Kaiser says in a Sept. 20 report that the Graham-Cassidy proposal would:
  • Repeal the Medicaid expansion and subsidies for individual insurance—including premium tax credits, cost-sharing reductions, and the basic health program—in 2020.
  • Put the money into a new block-grant program to states in 2020-26. States could use the funds "to cover the cost of high-risk patients, assist individuals with premiums and cost-sharing, pay directly for health care services, or provide health insurance to a limited extent to people eligible for Medicaid," Kaiser reports.
  • Cap state-by-state federal funding of the traditional Medicaid program for the poor and disabled.
  • Repeal the mandates requiring individuals to have health insurance and employers to offer it, and let states waive required benefits and community rating, which prevents insurers from charging higher premiums to people with pre-existing conditions.
The changes would reward the 15 states, controlled by Republicans, that did not expand Medicaid to people in households with incomes up to 138 percent of the federal poverty threshold. Kaiser explains the complex formula and reduces its effect to a simple chart:
State by state, Kaiser defines the extremes: "Five states would see a reduction in federal funds of 30% or more from 2020 to 2026: New York (-35%), Oregon (-32%), Connecticut (-31%), Vermont (-31%), and Minnesota (-30%). Six states would see at least 40% more in federal funds under the proposal: Tennessee (44%), South Dakota (45%), Georgia (46%), Kansas (61%), Texas (75%), and Mississippi (148%). . . . Because actual state allotments under the block grant may vary based on state-specific factors and the secretary’s authority to further adjust the formula, actual state experiences under the block grant may differ. It is uncertain how additional adjustments would be used to alter states’ allotments up or down."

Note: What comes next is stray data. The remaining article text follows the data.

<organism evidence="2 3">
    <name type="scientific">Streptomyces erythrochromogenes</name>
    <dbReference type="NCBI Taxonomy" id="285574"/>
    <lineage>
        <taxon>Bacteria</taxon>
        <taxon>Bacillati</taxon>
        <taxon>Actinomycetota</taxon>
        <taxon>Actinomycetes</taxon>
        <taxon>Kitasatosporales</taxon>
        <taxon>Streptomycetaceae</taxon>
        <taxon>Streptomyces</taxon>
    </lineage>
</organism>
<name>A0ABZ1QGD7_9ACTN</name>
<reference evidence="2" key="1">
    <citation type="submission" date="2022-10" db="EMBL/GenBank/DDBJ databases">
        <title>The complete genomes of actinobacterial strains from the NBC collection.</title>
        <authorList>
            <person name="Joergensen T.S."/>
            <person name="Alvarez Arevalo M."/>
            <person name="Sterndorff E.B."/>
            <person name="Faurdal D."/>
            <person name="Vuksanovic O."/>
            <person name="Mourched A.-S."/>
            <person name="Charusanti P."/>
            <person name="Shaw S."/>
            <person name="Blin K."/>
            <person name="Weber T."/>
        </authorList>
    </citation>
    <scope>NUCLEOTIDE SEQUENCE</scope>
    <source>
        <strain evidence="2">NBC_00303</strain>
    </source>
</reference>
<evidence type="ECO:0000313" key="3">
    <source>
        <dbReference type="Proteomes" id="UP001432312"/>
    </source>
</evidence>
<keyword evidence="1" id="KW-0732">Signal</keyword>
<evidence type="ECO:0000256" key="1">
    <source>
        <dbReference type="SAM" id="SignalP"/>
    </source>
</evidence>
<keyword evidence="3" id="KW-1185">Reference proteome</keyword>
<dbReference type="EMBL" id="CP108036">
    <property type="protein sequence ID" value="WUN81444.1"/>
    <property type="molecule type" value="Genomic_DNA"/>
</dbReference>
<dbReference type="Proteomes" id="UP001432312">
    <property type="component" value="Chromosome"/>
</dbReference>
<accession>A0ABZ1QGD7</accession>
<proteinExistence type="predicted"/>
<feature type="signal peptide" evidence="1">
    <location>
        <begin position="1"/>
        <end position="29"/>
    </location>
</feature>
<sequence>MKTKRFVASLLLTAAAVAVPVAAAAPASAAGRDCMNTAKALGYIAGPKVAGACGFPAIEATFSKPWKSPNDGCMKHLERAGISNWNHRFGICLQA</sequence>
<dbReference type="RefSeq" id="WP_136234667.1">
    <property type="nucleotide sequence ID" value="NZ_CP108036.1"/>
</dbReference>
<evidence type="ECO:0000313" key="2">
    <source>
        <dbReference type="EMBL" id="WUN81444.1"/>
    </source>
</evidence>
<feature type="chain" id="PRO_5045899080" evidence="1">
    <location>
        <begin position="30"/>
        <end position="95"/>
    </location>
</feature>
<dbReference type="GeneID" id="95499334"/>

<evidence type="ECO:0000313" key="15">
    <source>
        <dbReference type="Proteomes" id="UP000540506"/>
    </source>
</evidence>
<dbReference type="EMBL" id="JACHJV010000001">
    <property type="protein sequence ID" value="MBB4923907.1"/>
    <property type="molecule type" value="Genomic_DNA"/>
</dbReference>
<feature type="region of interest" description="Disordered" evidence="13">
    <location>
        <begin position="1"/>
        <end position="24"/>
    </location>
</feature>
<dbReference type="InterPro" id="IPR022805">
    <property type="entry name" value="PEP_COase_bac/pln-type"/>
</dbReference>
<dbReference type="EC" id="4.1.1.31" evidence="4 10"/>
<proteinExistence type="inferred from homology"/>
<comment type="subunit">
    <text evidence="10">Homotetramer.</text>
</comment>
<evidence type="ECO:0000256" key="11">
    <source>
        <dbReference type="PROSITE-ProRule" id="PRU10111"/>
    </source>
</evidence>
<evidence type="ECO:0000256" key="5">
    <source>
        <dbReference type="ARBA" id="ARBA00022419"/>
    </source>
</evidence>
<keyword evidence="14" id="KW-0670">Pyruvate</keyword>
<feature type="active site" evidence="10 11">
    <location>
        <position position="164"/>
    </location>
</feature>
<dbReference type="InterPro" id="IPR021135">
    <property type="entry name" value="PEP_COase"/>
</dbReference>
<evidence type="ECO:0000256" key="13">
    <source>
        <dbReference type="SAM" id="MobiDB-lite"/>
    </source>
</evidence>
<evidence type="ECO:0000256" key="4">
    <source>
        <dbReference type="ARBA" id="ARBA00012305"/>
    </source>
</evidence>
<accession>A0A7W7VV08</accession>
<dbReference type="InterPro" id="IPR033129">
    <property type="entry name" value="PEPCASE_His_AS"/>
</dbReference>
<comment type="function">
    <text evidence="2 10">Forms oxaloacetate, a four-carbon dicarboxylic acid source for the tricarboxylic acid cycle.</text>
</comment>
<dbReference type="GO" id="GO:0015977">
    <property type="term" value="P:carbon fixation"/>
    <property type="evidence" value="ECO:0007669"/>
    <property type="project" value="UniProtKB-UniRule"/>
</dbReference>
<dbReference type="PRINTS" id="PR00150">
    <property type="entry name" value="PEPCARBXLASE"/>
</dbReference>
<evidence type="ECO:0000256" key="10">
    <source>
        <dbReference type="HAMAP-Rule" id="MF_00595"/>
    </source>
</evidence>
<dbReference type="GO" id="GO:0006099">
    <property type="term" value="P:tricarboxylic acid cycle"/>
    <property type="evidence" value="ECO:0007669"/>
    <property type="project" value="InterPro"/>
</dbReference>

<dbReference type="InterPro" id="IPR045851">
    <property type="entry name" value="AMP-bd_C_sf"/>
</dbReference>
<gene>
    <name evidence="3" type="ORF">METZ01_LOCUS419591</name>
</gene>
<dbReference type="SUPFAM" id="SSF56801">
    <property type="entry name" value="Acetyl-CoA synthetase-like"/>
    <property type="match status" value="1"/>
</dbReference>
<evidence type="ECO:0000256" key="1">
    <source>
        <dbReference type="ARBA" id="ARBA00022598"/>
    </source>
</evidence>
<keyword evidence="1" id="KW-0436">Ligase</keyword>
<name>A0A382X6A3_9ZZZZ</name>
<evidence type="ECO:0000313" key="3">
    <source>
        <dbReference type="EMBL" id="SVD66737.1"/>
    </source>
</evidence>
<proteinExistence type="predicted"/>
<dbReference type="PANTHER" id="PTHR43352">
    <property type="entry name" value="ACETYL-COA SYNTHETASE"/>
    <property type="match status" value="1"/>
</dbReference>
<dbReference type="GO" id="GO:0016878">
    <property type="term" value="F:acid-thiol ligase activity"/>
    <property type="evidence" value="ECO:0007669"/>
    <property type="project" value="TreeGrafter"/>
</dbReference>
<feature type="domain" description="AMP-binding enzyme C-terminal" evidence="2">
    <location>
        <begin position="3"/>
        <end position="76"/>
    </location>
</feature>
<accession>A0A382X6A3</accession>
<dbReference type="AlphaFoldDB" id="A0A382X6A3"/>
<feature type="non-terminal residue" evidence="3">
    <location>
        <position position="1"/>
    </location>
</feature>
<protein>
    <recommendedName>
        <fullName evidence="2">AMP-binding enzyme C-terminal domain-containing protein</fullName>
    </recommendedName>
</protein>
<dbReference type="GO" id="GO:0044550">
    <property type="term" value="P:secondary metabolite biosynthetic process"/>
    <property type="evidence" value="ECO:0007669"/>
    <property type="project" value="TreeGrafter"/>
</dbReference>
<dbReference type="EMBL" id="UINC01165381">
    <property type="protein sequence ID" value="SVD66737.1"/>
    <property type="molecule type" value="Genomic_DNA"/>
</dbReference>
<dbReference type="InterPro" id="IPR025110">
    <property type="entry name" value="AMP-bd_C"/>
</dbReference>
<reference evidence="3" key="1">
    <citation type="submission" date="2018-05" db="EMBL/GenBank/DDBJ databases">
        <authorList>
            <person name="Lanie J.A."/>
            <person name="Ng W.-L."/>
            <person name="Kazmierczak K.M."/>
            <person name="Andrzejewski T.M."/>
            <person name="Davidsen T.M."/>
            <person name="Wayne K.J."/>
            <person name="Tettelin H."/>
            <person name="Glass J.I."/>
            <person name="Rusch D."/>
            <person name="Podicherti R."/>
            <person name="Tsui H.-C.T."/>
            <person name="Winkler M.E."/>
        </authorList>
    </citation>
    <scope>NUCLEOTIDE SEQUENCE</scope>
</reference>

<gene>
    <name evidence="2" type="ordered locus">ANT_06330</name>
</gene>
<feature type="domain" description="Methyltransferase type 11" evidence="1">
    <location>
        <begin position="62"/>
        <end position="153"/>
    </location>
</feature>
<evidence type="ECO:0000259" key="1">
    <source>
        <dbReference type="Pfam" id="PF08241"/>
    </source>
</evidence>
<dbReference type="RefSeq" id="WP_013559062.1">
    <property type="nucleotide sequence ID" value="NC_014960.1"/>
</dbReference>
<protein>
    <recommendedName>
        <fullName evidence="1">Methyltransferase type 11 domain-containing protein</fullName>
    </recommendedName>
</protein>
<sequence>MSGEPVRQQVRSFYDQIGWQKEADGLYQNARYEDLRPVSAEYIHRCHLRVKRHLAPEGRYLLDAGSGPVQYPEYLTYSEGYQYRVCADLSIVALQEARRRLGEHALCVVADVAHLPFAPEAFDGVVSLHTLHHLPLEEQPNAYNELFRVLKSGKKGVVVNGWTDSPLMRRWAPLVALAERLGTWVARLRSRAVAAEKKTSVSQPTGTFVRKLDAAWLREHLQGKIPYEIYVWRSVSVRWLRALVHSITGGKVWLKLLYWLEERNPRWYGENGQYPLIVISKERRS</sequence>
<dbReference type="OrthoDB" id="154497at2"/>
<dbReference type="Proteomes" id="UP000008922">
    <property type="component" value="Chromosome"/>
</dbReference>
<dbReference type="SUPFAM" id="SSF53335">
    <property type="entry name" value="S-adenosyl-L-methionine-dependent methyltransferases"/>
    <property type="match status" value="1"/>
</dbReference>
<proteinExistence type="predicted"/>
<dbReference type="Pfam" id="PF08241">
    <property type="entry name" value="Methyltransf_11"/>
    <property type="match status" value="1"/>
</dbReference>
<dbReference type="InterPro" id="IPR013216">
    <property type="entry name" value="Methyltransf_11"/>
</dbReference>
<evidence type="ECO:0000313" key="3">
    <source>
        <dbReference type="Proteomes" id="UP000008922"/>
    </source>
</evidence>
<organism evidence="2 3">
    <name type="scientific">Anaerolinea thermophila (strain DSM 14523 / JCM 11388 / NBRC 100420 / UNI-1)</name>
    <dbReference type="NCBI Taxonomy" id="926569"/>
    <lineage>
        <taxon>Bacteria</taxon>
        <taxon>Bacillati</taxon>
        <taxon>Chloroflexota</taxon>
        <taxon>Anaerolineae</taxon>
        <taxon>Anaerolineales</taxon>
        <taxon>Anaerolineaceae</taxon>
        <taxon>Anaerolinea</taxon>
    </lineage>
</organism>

Kaiser's report has three state-by-state tables, showing the projected differences in federal spending for ACA coverage, the total change in federal spending due to the block-grant program and the limit on Medicaid; and the projected loss of federal funds due to those factors.